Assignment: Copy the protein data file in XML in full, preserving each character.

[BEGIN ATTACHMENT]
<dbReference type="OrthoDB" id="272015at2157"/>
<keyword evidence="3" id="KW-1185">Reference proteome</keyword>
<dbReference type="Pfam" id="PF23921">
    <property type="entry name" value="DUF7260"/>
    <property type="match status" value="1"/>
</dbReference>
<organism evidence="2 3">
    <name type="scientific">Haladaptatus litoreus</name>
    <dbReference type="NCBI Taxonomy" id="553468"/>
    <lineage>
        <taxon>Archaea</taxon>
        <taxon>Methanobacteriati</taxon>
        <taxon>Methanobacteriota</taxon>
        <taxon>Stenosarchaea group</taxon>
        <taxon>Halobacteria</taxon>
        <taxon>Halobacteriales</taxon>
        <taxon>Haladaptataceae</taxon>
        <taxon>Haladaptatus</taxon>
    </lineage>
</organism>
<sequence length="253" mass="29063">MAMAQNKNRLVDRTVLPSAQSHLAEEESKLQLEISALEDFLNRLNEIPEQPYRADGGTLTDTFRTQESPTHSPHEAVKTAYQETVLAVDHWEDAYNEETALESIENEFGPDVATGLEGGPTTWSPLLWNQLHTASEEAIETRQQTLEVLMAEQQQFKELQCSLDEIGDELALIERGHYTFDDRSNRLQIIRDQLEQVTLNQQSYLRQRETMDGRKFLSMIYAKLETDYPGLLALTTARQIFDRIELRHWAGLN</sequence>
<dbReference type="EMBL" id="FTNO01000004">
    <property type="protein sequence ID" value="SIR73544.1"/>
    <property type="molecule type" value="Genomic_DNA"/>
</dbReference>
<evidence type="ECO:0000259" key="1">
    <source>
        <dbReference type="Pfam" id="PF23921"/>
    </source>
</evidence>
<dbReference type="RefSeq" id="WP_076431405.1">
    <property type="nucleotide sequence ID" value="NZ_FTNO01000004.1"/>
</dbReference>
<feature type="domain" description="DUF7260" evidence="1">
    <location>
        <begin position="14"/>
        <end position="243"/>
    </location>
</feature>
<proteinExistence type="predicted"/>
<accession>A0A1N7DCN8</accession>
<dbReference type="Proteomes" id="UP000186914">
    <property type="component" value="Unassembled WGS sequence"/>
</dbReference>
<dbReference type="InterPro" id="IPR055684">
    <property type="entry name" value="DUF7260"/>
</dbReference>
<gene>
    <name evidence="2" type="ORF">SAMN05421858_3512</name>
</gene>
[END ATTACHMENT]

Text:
<dbReference type="OrthoDB" id="272015at2157"/>
<keyword evidence="3" id="KW-1185">Reference proteome</keyword>
<dbReference type="Pfam" id="PF23921">
    <property type="entry name" value="DUF7260"/>
    <property type="match status" value="1"/>
</dbReference>
<organism evidence="2 3">
    <name type="scientific">Haladaptatus litoreus</name>
    <dbReference type="NCBI Taxonomy" id="553468"/>
    <lineage>
        <taxon>Archaea</taxon>
        <taxon>Methanobacteriati</taxon>
        <taxon>Methanobacteriota</taxon>
        <taxon>Stenosarchaea group</taxon>
        <taxon>Halobacteria</taxon>
        <taxon>Halobacteriales</taxon>
        <taxon>Haladaptataceae</taxon>
        <taxon>Haladaptatus</taxon>
    </lineage>
</organism>
<sequence length="253" mass="29063">MAMAQNKNRLVDRTVLPSAQSHLAEEESKLQLEISALEDFLNRLNEIPEQPYRADGGTLTDTFRTQESPTHSPHEAVKTAYQETVLAVDHWEDAYNEETALESIENEFGPDVATGLEGGPTTWSPLLWNQLHTASEEAIETRQQTLEVLMAEQQQFKELQCSLDEIGDELALIERGHYTFDDRSNRLQIIRDQLEQVTLNQQSYLRQRETMDGRKFLSMIYAKLETDYPGLLALTTARQIFDRIELRHWAGLN</sequence>
<dbReference type="EMBL" id="FTNO01000004">
    <property type="protein sequence ID" value="SIR73544.1"/>
    <property type="molecule type" value="Genomic_DNA"/>
</dbReference>
<evidence type="ECO:0000259" key="1">
    <source>
        <dbReference type="Pfam" id="PF23921"/>
    </source>
</evidence>
<dbReference type="RefSeq" id="WP_076431405.1">
    <property type="nucleotide sequence ID" value="NZ_FTNO01000004.1"/>
</dbReference>
<feature type="domain" description="DUF7260" evidence="1">
    <location>
        <begin position="14"/>
        <end position="243"/>
    </location>
</feature>
<proteinExistence type="predicted"/>
<accession>A0A1N7DCN8</accession>
<dbReference type="Proteomes" id="UP000186914">
    <property type="component" value="Unassembled WGS sequence"/>
</dbReference>
<dbReference type="InterPro" id="IPR055684">
    <property type="entry name" value="DUF7260"/>
</dbReference>
<gene>
    <name evidence="2" type="ORF">SAMN05421858_3512</name>
</gene>